Roughly seven months since Toll Brothers' subsidiary Gibraltar Capital and Asset Management closed on its first deal, the distressed asset acquisition and management unit is at it again. Toll Brothers management announced Thursday that the wholly owned subsidiary partnered with Deutsche Bank to purchase a $200 million distressed loan portfolio.
According to the company, its Gibraltar unit controls a majority interest in the venture and will be responsible for the management and disposition of the 83 nonperforming loans included in the portfolio. The bulk of the loans are residential AD&C loans on assets located in nine states and Washington, D.C. The average loan size is $2.4 million.
In a press release, Toll CEO Doug Yearley stated, "This is Gibraltar's second portfolio transaction involving real estate assets, which now total nearly $2 billion. We continue to seek opportunities to leverage Toll Brothers' expertise, relationships, well-known brand name, nationwide presence, and capital access to undertake complex transactions where we can maximize the value of underperforming real estate assets."
Toll management first formed its Gibraltar unit in July 2010 and executed on its first deal, a joint venture with Oaktree Capital Management to acquire AmTrust Bank's nearly $1.7 billion in troubled real estate loans and properties from the FDIC, in August.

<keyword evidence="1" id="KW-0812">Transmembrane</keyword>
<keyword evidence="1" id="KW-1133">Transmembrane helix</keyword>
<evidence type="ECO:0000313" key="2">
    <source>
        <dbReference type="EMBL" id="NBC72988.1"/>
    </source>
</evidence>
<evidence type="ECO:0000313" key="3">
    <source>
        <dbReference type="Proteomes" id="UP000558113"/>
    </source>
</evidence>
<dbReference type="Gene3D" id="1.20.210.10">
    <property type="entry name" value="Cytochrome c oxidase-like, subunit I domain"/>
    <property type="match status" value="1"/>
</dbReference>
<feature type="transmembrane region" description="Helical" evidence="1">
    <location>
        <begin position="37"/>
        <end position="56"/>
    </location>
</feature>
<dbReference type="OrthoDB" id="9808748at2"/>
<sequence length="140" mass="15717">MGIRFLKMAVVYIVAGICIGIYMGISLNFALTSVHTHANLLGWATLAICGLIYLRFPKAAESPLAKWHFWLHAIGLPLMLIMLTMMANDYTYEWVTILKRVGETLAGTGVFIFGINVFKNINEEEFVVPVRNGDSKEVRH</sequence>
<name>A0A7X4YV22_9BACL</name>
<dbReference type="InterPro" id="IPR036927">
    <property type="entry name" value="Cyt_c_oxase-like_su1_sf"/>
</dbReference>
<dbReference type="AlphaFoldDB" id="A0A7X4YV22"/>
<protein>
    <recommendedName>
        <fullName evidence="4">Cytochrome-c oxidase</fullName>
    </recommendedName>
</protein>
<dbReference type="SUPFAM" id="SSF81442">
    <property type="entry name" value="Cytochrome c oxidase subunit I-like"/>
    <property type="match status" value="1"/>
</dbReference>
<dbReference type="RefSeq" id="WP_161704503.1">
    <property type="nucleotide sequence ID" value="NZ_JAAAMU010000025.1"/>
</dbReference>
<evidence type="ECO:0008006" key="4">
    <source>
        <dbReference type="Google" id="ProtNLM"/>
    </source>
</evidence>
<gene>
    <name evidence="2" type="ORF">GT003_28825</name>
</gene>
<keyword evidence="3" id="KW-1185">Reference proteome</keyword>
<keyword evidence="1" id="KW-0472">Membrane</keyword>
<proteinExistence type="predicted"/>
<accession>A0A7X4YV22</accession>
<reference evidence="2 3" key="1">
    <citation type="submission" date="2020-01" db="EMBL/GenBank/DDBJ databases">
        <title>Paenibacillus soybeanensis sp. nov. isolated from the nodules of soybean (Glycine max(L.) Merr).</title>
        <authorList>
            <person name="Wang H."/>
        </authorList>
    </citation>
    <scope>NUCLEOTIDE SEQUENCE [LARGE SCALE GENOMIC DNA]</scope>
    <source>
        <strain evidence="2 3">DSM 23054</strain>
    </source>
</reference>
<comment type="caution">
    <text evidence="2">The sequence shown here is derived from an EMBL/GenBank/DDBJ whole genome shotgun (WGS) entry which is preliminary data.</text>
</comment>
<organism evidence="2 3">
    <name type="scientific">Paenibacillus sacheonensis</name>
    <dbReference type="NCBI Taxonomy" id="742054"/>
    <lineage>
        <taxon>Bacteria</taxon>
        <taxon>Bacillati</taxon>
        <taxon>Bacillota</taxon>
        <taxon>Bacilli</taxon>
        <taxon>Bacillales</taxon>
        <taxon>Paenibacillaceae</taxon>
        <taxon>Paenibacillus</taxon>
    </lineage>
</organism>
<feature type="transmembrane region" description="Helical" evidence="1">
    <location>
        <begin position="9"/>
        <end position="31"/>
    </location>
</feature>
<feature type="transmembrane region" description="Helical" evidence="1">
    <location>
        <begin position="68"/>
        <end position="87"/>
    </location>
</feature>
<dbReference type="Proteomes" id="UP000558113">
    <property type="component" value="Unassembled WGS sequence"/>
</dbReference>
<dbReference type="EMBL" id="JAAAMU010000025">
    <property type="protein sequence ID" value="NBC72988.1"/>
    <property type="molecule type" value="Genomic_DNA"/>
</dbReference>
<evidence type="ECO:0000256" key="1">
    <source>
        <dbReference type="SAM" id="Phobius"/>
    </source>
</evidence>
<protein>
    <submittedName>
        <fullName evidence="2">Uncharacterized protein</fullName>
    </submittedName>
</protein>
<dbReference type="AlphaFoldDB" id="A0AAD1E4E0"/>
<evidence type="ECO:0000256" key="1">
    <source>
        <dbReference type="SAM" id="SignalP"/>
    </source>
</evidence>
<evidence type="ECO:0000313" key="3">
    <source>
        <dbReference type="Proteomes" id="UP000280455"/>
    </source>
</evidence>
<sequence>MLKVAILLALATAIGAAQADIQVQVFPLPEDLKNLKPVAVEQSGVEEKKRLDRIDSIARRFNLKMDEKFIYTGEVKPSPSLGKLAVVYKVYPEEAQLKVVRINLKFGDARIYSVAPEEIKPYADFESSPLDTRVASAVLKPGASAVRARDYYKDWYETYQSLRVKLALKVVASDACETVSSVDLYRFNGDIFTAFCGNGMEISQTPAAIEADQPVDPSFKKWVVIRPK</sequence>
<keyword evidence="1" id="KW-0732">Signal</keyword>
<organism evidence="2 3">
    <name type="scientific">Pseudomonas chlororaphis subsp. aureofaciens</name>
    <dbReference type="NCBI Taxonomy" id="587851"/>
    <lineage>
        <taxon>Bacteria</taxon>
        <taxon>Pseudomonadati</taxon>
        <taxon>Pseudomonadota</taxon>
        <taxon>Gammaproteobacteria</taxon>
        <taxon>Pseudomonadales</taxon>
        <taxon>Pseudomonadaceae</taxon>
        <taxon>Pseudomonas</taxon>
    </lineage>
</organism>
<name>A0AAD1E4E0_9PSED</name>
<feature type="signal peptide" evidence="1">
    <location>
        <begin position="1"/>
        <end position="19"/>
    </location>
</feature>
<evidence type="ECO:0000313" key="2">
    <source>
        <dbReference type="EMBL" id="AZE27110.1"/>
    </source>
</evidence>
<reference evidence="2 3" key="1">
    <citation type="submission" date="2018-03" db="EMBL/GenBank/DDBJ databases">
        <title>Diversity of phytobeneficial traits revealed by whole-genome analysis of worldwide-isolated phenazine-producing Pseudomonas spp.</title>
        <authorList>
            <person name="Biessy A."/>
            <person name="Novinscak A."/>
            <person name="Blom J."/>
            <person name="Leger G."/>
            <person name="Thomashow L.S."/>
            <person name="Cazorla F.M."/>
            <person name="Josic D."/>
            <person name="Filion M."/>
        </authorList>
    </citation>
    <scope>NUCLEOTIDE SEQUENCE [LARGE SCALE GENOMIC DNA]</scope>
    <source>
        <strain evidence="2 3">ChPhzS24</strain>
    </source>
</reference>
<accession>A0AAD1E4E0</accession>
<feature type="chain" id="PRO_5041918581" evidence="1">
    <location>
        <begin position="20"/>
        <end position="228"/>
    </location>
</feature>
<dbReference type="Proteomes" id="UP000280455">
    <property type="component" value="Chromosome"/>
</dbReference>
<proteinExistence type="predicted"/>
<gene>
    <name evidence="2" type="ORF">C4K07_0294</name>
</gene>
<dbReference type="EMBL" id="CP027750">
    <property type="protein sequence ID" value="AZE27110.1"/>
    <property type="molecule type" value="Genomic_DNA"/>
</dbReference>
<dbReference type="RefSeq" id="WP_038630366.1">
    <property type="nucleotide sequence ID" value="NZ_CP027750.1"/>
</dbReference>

Many industry stakeholders believe the deal will provide future upside to Toll's financials, most likely beginning in 2012.
But just how much upside is the question for some industry watchers. At this point, there are many unknowns, from what price the distressed assets ultimately will fetch from how many of those assets will find their way back into Toll's home building business.
Lennar has offered some idea of how the deal might eventually flow down for Toll. During its most recent quarter, Lennar saw an $11 million benefit to its balance sheet last quarter thanks to its distressed asset unit, Rialto. Moreover, 15% of the 56 new communities the company acquired during the quarter were sourced from Rialto.
However, it's important to note that the Rialto income had more to do with some financial accounting adjustments rather than actual transactions. Most of the gains came from the foreclosure of assets, where when the company acquired the REO assets, it assessed a higher fair value of the assets on its books than the price at which it purchased the assets.